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How to Deter Russian Cyber Attacks

Washington’s political class may not agree on much these days, but nearly everyone agrees that Russia should be punished for meddling in the US presidential election. The only question is how severe that punishment should be.  Many worry that if the consequences are too lenient, Moscow will interfere in future elections, perhaps on an even grander scale than in 2016. As a result, a consensus appears to be forming around some combination of clear warnings, strengthened sanctions, and retaliatory cyber operations all meant to demonstrate that Russia will pay a severe price for interference in US politics, thus deterring future meddling.

One element of this package, a new and toughened sanctions regime, was passed in the Senate in June 2017 by a vote of 98-2 and includes an automatic renewal provision absent specific Congressional action to lift sanctions.  The Washington Post reported that the second element, retaliatory cyber operations, was authorized by the Obama administration before it left office and requires no further action by the Trump White House for the bureaucracy to act.  Former Assistant Attorney General for National Security John Carlin advanced a novel suggestion for the warning element in a recent article in Atlantic Monthly, calling for creation of a “dead-hand switch” that would automatically trigger retaliation if the Intelligence Community determines a country has interfered in our elections.

Such steps have undeniable cathartic appeal, and they would certainly enable both the White House and Congress to show they have done something significant in response to what the Washington Post has dubbed “the crime of the century.”  But what makes sense politically does not always produce effective policy.  Deterring cyberattacks by Russia -- and by others -- is a vital U.S. interest, but unless we think carefully about how we do it, we could end up incentivizing the very behaviors we hope to discourage. The U.S. has a long history of success in nuclear deterrence, rooted in a robust literature on deterrence theory. Adapting the principles that proved so effective in dealing with the Soviet nuclear threat is our best formula for deterring Russian cyberattacks today.

Principle One:  Examine Their Motives

If war is politics by other means, as Clausewitz famously characterized it, deterrence can be thought of as political persuasion by other means. The objective is to convince an adversary that his desired goal would be too difficult or costly to achieve. Doing this necessarily requires an accurate assessment of what the adversary hopes to accomplish, how important those objectives are to him, and what outcomes he fears. Misperceptions of his hopes and fears can lead to underestimations of how much pain he is willing to endure in pursuit of his goals or failure to anticipate his countermoves.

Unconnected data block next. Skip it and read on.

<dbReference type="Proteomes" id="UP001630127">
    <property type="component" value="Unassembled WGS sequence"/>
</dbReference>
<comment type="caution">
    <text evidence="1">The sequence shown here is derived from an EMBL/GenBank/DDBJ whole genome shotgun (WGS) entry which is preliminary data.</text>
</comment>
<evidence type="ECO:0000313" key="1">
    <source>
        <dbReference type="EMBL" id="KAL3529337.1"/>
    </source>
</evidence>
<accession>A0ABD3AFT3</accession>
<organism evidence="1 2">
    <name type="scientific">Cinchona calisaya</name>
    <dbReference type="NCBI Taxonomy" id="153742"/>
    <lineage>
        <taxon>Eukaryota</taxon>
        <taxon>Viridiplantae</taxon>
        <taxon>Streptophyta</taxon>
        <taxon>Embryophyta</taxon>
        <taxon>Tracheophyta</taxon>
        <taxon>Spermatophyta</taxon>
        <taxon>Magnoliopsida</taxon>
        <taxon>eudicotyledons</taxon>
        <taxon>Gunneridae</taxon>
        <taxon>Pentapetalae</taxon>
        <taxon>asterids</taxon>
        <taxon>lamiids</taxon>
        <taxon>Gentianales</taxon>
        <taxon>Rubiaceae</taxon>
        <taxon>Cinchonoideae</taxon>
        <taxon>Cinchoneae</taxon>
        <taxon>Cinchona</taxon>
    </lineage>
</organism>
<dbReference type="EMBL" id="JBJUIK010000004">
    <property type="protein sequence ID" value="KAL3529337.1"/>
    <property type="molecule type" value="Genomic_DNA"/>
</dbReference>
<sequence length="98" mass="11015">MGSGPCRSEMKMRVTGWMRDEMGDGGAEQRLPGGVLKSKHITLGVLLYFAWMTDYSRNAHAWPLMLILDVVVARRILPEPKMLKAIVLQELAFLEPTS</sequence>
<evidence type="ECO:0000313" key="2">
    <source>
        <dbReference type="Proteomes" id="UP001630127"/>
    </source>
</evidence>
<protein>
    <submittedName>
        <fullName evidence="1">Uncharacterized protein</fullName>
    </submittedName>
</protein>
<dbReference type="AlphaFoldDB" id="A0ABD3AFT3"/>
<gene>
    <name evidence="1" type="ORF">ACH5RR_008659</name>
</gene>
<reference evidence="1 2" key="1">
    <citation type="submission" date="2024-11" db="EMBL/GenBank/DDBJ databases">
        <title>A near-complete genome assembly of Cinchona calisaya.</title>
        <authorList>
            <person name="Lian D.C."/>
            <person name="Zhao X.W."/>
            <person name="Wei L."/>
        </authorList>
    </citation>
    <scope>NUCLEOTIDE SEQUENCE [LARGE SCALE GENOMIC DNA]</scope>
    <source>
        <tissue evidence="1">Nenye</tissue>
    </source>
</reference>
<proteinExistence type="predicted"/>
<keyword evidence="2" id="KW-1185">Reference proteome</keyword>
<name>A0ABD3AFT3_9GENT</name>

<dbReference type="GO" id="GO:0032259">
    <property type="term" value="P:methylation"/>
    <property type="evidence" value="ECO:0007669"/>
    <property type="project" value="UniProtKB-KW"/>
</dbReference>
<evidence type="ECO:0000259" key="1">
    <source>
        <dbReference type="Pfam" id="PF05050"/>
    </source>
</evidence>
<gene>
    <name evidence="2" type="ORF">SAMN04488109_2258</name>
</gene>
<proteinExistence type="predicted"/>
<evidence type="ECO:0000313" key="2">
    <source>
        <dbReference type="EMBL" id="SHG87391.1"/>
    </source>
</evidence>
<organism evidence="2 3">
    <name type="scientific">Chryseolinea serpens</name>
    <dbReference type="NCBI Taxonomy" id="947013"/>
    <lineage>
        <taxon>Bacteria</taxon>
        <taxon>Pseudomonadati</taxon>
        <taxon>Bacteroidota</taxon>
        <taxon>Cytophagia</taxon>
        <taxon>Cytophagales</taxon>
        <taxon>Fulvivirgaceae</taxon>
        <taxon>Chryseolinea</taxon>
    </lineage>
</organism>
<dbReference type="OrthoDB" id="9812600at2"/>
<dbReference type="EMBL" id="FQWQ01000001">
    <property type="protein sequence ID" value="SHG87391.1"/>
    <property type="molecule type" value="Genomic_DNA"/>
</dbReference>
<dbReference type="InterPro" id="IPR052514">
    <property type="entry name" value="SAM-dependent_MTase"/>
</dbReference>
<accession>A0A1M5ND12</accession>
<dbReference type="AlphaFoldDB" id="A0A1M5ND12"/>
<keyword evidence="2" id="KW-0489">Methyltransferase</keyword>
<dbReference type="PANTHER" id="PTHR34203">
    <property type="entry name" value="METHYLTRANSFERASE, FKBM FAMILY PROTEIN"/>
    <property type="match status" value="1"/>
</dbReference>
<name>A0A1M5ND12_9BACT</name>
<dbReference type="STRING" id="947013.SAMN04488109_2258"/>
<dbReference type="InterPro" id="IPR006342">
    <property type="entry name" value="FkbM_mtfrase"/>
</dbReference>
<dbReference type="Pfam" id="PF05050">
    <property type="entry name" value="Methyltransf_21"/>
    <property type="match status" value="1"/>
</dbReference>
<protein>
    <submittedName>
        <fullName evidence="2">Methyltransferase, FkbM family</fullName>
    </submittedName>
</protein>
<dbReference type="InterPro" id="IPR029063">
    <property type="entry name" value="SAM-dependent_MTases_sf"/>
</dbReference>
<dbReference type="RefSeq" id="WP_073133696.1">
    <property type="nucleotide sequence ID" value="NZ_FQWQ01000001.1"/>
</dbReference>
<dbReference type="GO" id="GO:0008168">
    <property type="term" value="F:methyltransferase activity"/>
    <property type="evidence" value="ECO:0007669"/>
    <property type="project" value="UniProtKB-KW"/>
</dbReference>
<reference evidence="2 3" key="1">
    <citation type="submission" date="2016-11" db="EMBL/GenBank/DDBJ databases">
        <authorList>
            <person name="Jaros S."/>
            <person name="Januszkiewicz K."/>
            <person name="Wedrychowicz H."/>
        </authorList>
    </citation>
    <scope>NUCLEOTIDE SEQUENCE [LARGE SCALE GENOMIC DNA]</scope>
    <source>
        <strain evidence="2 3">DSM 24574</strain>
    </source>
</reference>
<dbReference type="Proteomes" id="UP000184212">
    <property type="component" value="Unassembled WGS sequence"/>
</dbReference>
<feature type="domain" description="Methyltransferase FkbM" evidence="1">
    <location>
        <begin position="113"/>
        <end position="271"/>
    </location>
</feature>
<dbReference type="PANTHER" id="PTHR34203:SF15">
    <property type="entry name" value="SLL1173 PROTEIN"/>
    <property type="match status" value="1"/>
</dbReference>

When it comes to evaluating Russia’s hopes and fears as they relate to cyber operations, it is tempting but misleading to reason from effect to cause, survey the societal divisions in the United States that have grown during and after the 2016 presidential campaign, and assume that Russia’s influence activities are aimed broadly at destabilizing our country. That reasoning appears to underpin the judgments about Russian goals offered by key intelligence officials. “They’re in to do us in,” former Director of National Intelligence James Clapper has asserted, adding that the Russians “have to be celebrating” their success in sowing dissension. The much-cited Intelligence Community Assessment (ICA) on Russia’s role in the 2016 US presidential election sings from this same music sheet, asserting that Russia’s goals are nothing less than “to undermine faith in the US democratic process” and “to undermine the US-led liberal democratic order.”  The policy implications of this assessment are clear: unless we meet Russia’s aggression with a resolute response, we will invite even more aggression.

In fact, contrary to Clapper’s expectations, Russia’s diplomats and foreign policy experts are lamenting the instability and unpredictability flowing from what they regard as a U.S. domestic political crisis.  According to Fyodor Lukyanov, one of Russia’s most respected foreign policy analysts and editor-in-chief of the journal Russia in Global Affairs, Russians “are very confused and even a bit terrified by what we see unfolding in Washington.” That American disarray is causing worry rather than celebration in Moscow is a sign that we need to take a deeper, evidence-based look at Russian goals before settling on a policy response to their influence activities.  

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